Black Inventors, Crafting Over 200 Years of Success
by Keith C. Holmes

 

  • Paperback: 179 pages
  • Publisher: Global Black Inventor Research Projects, Inc.
  • Year: July 11, 2008
  • ISBN-10: 0979957303
 

 

 

 

 

 

 

 

 

 

 

 

 

 

 

 

 

 

 

 

              

Introducing an important book on Black Inventors that will shatter the long held myth that continental Africa contributed little or nothing to the development of the world's science, technology and agricultural innovations. The book is thoroughly researched and bears testament that the author and collaborators devoted time and energy in the compilation of the records in the book.

"This book documents a number of the inventions, patents and labor saving devices conceived by Black Inventors. Africans, before the period of their enslavement, developed: agricultural tools, building materials, medicinal herbs, cloth, and weapons, among many other inventions. Though many black people were brought to Canada, the Caribbean, Central and South America and the United States in chains and under the yoke of slavery, it is relatively unknown that thousands of them engineered labor saving devices and inventions that spawned companies which generated money and jobs, worldwide."

We recommend the book for schools and to our readers.

Book Description:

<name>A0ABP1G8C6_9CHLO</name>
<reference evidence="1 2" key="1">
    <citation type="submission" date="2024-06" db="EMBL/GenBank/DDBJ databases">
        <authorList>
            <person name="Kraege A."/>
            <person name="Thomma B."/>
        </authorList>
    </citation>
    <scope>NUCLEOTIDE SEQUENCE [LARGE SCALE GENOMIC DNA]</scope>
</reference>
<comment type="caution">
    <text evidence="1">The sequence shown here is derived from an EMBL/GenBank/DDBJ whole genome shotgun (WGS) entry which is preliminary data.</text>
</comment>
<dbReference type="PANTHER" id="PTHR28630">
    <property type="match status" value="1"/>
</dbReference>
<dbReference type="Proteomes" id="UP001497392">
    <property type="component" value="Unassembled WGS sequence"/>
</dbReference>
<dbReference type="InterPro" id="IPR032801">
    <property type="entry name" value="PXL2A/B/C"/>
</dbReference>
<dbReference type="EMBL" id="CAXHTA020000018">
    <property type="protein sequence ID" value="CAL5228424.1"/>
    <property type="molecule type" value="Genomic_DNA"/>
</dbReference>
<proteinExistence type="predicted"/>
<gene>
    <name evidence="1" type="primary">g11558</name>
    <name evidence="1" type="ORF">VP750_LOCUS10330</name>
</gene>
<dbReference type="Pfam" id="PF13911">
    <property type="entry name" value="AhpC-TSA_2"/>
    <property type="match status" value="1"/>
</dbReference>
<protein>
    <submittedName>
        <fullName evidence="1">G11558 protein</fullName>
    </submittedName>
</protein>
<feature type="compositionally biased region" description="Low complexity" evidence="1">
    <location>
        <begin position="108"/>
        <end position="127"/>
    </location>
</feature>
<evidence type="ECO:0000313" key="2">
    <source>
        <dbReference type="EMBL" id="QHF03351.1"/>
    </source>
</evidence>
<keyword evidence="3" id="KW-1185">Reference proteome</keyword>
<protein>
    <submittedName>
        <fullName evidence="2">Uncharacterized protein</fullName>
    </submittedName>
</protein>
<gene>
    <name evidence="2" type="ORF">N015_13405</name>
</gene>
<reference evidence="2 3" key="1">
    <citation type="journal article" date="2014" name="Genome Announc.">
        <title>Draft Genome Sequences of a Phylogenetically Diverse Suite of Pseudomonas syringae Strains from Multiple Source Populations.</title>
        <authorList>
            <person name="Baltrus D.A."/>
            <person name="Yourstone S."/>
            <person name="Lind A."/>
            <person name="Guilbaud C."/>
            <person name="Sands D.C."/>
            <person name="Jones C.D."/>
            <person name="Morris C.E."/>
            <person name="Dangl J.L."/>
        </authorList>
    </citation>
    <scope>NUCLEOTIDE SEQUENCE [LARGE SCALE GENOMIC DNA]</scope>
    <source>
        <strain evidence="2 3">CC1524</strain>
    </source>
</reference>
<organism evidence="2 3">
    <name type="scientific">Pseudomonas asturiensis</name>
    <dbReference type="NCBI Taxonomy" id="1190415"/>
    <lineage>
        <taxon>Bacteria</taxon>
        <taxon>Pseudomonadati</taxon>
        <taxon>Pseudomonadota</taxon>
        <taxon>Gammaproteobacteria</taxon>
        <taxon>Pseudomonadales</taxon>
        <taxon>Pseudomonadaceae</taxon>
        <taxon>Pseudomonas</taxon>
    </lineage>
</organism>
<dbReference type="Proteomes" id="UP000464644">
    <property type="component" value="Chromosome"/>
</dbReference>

Black Inventors, Crafting Over 200 Years of Success, clearly outlines Black inventors from over seventy countries. The author Keith C. Holmes has spent some twenty years researching information on inventions by Black people from such places as Belize, Canada, France, Germany, Ghana, Haiti, Jamaica, Kenya, Nigeria, South Africa, Trinidad and Tobago to name a few. One cannot build any civilization without innovations, inventions, plans, financial resources, labor saving devices, materials and muscle. This book points out a number of the inventions, patents and labor saving devices developed by Black inventors. Africans before the period of enslavement developed a number of inventions: agricultural tools, building materials, medicinal herbs, cloths, and weapons are just a few examples. Though many Black people were brought to Canada, Caribbean, Central and South America and the United States in chains under the yoke of slavery, it is relatively unknown that many of them developed labor saving devices and inventions that created companies, generated money and jobs. This is one of the first books to address diversity of the Black inventors and their inventions from a global perspective. The focus of this book is to introduce the readers to the facts that inventions by black people both in the past and currently were developed and patented on a global scale. This also means that there are inventors in every civilization whose ideas have been turned into inventions. In the past the focus has been on American and European inventors. The new giants in the patenting process are Brazil, China, India, Japan, Nigeria, South Africa and South Korea. Black inventors have from the very beginning of their involvement in the invention and patent process in Western Civilization have made important and earth shattering impact on the world. This book outlines the early Black inventors from the United States including almost all fifty states. It documents one of the first Black inventors to file for and be granted a patent in the Caribbean and the United States. In the United States, there are now sixteen African American men inducted in to the National Inventors Hall of Fame. Two of the inventors, Jan E. Matziliger, Suriname and Elijah McCoy, Colchester, Canada were born outside the United States. Recently, Dr. Patrica Bath was nominated to the National Inventors Hall of Fame. Yet, there are still no African American women who have been inducted into this prestigious organization. Mr. Holmes documents inventions by Black women inventors from Africa, Canada, Caribbean, United Kingdom and the United States. The material available in this book is an introduction into the world of inventions by Black inventors. It gives the reader, researcher, librarian, student and teachers the materials needed to effectively understand that the Black inventor is not one dimensional but global occurrence.

 
 
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